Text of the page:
The credit union continues to write loans except for commercial loans and first mortgages that can’t be sold.
Part of the conservatorship review also resulted in the closure of the Klamath and Smith River, Calif., branches of CFCU – and subsequent employee layoffs this spring.
“The credit union is still operating,” Jester said. “But the NCUA determined it was not effective or efficient to continue operating a staffed branch in both locations.”
Employees – Jester refused to say how many – were either absorbed into other branches or terminated.
“I am not going to give you specific numbers,” Jester said of layoffs. “That’s our business. Your business (as a credit union member) is to get the service you want. Your business is not who works here or how many. That’s an operational issue, not a member issue.”
The Pilot attempted to contact several layed off employees. One former employe declined to comment, citing a non-disclosure agreement she and others signed as part of severance packages.
Members of the closed branches now handle their transactions at the Crescent City branch. CFCU has six remaining branches, including the ones in Brookings and Harbor.
“Part of the process of the conservatorship is to analyze and make recommendations,” Heider said. “They want to shore up the operation. Not in Chetco’s case, but it wouldn’t be unusual to start selling some of the portfolio or taking other steps.”
So far this year, six credit unions have been liquidated, purchased or assumed throughout the United States. An additional three have been placed into conservatorship. Two have been merged with other credit unions. None are in Oregon.
It has been reported, Jester said, that CFCU has some 36,000 members. That number is actually closer to 25,000 – some members were counted twice, he said – and some have left since the conservatorship was announced.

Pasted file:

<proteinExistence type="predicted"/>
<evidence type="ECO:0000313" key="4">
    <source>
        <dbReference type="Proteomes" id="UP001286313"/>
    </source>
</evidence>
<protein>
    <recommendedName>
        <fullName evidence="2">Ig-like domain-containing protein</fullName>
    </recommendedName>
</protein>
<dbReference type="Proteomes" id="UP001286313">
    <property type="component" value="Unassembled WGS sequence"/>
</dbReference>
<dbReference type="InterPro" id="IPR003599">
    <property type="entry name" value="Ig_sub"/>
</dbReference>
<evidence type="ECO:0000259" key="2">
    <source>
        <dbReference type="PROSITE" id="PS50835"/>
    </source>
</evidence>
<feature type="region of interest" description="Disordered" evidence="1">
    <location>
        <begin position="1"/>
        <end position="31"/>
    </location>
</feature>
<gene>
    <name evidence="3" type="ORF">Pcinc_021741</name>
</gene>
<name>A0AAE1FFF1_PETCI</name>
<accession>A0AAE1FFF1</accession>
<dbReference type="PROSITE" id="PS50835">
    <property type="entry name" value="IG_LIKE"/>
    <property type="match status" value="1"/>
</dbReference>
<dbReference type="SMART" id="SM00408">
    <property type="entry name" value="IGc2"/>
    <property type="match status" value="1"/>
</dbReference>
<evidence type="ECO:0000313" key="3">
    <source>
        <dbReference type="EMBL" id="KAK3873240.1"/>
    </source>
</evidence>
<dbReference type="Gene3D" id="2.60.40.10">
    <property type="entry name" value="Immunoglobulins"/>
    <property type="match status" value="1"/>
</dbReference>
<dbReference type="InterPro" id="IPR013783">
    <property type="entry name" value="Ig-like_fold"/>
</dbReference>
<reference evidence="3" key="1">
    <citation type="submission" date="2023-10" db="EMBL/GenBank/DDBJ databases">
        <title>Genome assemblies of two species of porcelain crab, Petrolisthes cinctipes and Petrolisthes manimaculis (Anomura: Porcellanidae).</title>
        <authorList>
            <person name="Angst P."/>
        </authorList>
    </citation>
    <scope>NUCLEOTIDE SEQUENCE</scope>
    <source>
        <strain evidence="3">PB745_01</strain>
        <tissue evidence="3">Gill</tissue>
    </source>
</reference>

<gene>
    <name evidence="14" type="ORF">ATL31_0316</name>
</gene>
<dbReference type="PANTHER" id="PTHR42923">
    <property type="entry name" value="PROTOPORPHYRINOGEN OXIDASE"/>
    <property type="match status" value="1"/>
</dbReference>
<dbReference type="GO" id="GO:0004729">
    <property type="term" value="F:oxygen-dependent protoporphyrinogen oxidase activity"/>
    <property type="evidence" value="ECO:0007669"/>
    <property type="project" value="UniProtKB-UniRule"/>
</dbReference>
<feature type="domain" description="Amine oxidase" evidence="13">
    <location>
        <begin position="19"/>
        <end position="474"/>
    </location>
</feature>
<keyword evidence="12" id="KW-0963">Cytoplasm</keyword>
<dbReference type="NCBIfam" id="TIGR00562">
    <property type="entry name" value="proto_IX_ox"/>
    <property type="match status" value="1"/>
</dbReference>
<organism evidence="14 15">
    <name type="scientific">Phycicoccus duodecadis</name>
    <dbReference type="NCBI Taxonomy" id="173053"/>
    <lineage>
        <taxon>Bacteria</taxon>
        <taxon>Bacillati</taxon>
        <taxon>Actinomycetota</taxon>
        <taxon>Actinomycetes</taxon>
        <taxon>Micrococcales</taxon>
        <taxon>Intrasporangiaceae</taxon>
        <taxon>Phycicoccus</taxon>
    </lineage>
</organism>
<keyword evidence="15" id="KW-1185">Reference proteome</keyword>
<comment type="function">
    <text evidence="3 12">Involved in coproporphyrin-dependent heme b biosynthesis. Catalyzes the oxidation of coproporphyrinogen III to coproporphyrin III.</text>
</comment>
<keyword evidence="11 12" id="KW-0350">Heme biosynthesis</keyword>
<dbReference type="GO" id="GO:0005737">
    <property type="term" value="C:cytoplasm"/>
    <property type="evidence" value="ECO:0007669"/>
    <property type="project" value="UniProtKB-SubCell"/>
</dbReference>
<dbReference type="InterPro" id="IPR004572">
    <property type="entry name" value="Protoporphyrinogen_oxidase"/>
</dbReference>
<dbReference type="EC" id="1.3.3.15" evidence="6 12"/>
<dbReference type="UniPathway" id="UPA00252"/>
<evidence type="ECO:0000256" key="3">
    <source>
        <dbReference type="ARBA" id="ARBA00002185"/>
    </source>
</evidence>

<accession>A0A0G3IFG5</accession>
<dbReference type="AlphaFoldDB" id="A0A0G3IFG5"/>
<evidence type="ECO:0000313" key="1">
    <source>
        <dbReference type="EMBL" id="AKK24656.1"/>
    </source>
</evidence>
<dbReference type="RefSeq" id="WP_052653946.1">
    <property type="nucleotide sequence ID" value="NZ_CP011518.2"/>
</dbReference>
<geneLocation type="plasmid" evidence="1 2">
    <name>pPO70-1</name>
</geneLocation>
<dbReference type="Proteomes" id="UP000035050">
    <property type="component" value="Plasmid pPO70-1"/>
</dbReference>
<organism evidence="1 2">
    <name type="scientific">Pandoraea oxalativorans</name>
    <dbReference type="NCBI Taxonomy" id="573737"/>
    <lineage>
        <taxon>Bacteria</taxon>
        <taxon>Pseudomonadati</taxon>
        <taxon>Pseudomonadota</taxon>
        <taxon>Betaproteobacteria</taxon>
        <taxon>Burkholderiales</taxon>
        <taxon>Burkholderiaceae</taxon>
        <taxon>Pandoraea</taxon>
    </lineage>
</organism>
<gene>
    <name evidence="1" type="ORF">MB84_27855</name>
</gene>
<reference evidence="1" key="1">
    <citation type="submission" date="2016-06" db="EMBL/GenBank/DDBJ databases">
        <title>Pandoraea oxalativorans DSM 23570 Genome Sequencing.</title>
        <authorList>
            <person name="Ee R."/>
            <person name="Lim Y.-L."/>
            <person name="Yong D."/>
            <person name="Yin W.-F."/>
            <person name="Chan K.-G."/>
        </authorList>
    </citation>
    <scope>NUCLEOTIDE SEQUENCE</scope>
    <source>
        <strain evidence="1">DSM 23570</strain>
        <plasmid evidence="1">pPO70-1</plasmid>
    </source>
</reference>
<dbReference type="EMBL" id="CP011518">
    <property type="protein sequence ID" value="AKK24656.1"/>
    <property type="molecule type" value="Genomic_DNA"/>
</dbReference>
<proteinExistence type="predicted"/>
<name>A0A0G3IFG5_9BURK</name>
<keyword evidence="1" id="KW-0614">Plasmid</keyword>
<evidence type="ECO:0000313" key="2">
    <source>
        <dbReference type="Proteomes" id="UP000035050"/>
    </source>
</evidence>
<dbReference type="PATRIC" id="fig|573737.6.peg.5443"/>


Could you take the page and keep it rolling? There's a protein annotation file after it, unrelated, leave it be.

“We saw money go out, sure,” he said, adding that other factors came into play, as well. “The economy – look at the county government here in Brookings, Harbor, Gold Beach, Port Orford and Bandon.
“People just want to make sure everything’s safe and sound. We’ve proven that; we’ve been in business nine months since we were conserved.”
CFCU members shouldn’t notice any difference at their local branches, Jester said.
But some whose mortgages were sold to Cenlar encountered problems immediately.
Payments were posted late, resulting in late fees. One was told his mortgage was now being serviced by Cenlar, and when he tried to make a payment to the firm, was told he didn’t have an account with them. Others, over the years, have posted criticism saying the firm hadn’t paid insurance and taxes from their payments.
Phone calls to Cenlar were not returned.
Cenlar’s website acknowledges the problems and refers customers to corresponding departments, some of which are outsourced to India.
“I’ve heard reports,” Jester admitted. “Some people have reported them as not being an A-plus-plus company. I couldn’t deny or confirm those reports.”
Computer discrepancies that occurred during the transfer of account information from CFCU to Cenlar were rectified as of last Friday, Jester said.
“Computers sometimes don’t talk to each other seamlessly,” Jester said. “It required a little bit more time. We advised people to hold onto their payments or make payments here while they (Cenlar) loaded information onto the computers.
“Cenlar now has all the accounts listed,” he added. “They’ll be happy to help you.”
The NCUA continues its review.
“There are a number of issues we’re still working through,” Jester said. “But what members got all last year as far as service? The doors are still open and we can take care of their needs. We’re just working with NCUA with where we need to go as far as our future.”